Former Navistar employees to finally receive information on pension
Almost eight years after the plant closed, workers at the Chatham Navistar truck assembly facility are getting word about their pension plan.
Unifor, which represented workers at the plant, said pension statements will start to be mailed out by March 14.
Navistar was the largest employer in Chatham-Kent at one time.
The pension plan has been a long time coming for about 850 former workers.
“It was a good place to work; it fed our families, helped send our kids to school and we had a good life there,” says Cathy Baker, financial secretary-treasurer of Unifor Local 127.
The plant shut down operations in Chatham in 2009 and officially closed its doors in 2011.
During its heyday, Navistar employed more than 2,400 workers.
Baker says all of the company's appeals over language and other issues have ended and she's glad the ordeal is behind them.
“That should be a relief that'll bring some closure to the folks from the Navistar unit.”
The estimated value of the pension plan is around $300 million so Baker says that should help boost the local economy.
Doug Wright, a spray painter who worked at the plant for 23 years, says it was a significant force within the community.
He says those that have a pension already can have it recalculated, based on their years of work.
“That recalculation will be a part of this option statement being mailed out in March and those people will then receive a lump sum of the monies they've been shortchanged to date," Wright says.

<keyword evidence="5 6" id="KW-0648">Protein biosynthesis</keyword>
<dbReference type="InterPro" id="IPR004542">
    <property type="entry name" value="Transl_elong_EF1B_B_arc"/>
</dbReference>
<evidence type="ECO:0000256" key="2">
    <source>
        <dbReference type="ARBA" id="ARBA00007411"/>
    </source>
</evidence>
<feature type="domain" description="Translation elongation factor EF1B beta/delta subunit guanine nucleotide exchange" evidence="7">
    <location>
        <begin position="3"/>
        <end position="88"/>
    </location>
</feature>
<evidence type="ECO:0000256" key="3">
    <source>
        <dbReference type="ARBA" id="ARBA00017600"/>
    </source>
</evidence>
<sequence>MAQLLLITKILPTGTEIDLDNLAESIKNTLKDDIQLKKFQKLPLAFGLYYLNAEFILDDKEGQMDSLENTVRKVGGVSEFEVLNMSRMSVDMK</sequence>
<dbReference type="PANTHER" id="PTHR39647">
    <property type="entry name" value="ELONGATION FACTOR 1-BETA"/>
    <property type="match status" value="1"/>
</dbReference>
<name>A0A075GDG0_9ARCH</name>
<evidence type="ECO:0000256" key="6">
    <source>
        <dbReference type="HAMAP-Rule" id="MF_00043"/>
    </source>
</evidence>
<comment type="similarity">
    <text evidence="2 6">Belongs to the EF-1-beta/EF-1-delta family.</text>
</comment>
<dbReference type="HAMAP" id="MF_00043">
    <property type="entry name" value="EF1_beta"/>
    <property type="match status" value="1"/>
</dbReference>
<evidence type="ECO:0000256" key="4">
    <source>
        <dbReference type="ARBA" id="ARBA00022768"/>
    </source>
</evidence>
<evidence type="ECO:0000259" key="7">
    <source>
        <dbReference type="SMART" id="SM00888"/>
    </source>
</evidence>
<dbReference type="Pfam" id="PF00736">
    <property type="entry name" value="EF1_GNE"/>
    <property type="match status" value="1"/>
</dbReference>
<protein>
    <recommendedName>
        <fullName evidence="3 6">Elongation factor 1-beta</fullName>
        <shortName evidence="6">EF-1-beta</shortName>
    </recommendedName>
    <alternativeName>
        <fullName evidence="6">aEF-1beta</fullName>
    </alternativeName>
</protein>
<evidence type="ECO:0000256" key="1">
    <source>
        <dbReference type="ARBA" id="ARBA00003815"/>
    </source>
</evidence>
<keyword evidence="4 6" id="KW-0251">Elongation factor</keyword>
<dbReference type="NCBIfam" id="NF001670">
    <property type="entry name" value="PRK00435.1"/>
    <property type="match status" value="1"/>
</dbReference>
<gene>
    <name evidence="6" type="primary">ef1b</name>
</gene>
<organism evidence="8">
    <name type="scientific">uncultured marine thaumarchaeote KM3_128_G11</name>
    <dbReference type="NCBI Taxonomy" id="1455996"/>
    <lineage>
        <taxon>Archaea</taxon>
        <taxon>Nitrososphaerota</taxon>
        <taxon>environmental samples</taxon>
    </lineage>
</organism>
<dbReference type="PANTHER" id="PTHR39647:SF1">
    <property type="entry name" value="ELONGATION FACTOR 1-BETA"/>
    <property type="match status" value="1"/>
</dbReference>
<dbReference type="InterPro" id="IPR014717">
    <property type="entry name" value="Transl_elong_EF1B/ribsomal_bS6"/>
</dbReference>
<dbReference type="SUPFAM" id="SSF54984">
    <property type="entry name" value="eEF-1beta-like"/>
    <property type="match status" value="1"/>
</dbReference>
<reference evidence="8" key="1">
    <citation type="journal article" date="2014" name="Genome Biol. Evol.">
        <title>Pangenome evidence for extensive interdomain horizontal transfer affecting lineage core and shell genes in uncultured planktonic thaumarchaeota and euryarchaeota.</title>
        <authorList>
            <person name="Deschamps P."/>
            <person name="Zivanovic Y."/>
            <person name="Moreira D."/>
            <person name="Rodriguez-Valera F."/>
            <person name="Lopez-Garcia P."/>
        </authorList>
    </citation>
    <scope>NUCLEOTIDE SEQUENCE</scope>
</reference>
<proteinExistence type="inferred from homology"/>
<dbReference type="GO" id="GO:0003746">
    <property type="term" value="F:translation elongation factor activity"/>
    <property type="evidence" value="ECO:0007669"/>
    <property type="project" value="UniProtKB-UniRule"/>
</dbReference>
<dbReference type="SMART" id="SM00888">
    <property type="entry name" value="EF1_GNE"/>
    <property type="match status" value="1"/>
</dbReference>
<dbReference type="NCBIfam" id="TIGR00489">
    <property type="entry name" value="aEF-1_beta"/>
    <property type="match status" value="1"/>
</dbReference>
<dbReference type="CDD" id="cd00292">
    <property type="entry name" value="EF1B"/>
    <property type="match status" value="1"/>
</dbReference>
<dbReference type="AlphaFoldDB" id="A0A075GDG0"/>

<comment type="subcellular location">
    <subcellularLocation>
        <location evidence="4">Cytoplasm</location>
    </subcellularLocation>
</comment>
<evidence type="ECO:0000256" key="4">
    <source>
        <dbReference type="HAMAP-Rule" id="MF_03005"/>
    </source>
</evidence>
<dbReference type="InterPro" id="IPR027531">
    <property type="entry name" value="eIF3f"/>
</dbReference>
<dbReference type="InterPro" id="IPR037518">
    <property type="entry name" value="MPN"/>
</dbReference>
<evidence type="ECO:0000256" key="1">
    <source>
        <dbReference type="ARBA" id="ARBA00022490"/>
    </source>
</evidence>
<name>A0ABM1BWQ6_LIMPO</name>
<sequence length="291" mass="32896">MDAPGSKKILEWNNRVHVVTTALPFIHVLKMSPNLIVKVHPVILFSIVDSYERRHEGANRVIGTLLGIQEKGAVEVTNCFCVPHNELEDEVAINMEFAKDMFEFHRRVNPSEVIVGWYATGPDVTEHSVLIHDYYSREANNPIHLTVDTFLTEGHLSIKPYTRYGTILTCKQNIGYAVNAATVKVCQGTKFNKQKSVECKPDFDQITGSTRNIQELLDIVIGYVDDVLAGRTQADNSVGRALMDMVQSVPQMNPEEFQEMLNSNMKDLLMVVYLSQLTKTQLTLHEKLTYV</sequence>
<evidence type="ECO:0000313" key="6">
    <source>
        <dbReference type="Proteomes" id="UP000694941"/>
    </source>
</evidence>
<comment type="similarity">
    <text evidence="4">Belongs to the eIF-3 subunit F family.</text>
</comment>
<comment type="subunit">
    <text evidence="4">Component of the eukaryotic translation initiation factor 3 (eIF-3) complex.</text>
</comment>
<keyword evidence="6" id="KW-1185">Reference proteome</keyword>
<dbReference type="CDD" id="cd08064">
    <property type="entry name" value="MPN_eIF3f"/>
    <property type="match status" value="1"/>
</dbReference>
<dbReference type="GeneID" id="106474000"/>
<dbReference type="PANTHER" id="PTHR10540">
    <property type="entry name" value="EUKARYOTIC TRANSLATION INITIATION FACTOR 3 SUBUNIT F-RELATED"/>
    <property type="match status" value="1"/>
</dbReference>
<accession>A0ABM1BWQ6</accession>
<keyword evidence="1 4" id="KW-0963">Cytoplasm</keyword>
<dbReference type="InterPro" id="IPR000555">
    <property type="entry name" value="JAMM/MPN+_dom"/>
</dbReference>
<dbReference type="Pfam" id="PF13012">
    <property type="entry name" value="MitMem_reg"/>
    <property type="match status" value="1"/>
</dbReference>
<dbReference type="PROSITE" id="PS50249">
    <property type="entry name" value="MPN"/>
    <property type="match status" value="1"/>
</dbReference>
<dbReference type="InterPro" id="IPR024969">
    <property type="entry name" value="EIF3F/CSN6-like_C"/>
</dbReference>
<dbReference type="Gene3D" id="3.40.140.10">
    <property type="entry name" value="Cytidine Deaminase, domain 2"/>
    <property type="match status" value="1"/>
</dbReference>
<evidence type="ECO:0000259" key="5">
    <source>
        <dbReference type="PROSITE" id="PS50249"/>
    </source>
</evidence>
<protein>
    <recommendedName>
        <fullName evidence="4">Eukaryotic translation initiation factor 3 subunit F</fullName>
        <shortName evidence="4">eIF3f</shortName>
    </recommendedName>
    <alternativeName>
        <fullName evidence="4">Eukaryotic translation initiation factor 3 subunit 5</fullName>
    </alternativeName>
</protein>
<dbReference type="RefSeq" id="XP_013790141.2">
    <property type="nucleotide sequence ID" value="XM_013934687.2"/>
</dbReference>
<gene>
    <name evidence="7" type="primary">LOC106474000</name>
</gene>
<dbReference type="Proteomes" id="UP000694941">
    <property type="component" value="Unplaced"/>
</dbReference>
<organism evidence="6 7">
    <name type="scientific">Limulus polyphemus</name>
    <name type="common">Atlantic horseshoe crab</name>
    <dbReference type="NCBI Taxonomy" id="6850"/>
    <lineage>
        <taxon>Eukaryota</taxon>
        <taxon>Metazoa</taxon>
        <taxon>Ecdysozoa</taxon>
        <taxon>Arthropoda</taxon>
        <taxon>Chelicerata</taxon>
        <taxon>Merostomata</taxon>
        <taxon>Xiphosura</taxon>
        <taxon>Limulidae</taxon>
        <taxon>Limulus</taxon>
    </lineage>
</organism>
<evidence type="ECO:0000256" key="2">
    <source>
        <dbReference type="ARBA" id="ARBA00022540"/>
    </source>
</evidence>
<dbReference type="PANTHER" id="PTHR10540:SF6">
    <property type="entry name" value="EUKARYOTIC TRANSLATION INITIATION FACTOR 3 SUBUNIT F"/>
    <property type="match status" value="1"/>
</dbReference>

Former employees can review the details of the pension plan during information meetings in March.
Chatham-Kent Mayor Randy Hope still would like something to be developed on the grounds soon.
“It's sad to say that it has taken so long to bring closure to what should have been dealt with a long time ago."
The land which used to house the factory sits vacant, with Navistar still owning the property.
“We're hoping that Navistar will be community minded and work with either private investors or with the local government to revitalize that land to be employment land. So it's not driving by it every day and saying, ‘That's where I used to work and I lost my job there.’"
The next issue up for discussion is severance pay. The company and union will sit down with an arbitrator for those talks at the end of February.
CTV News contacted Navistar for a comment, but did not get a response.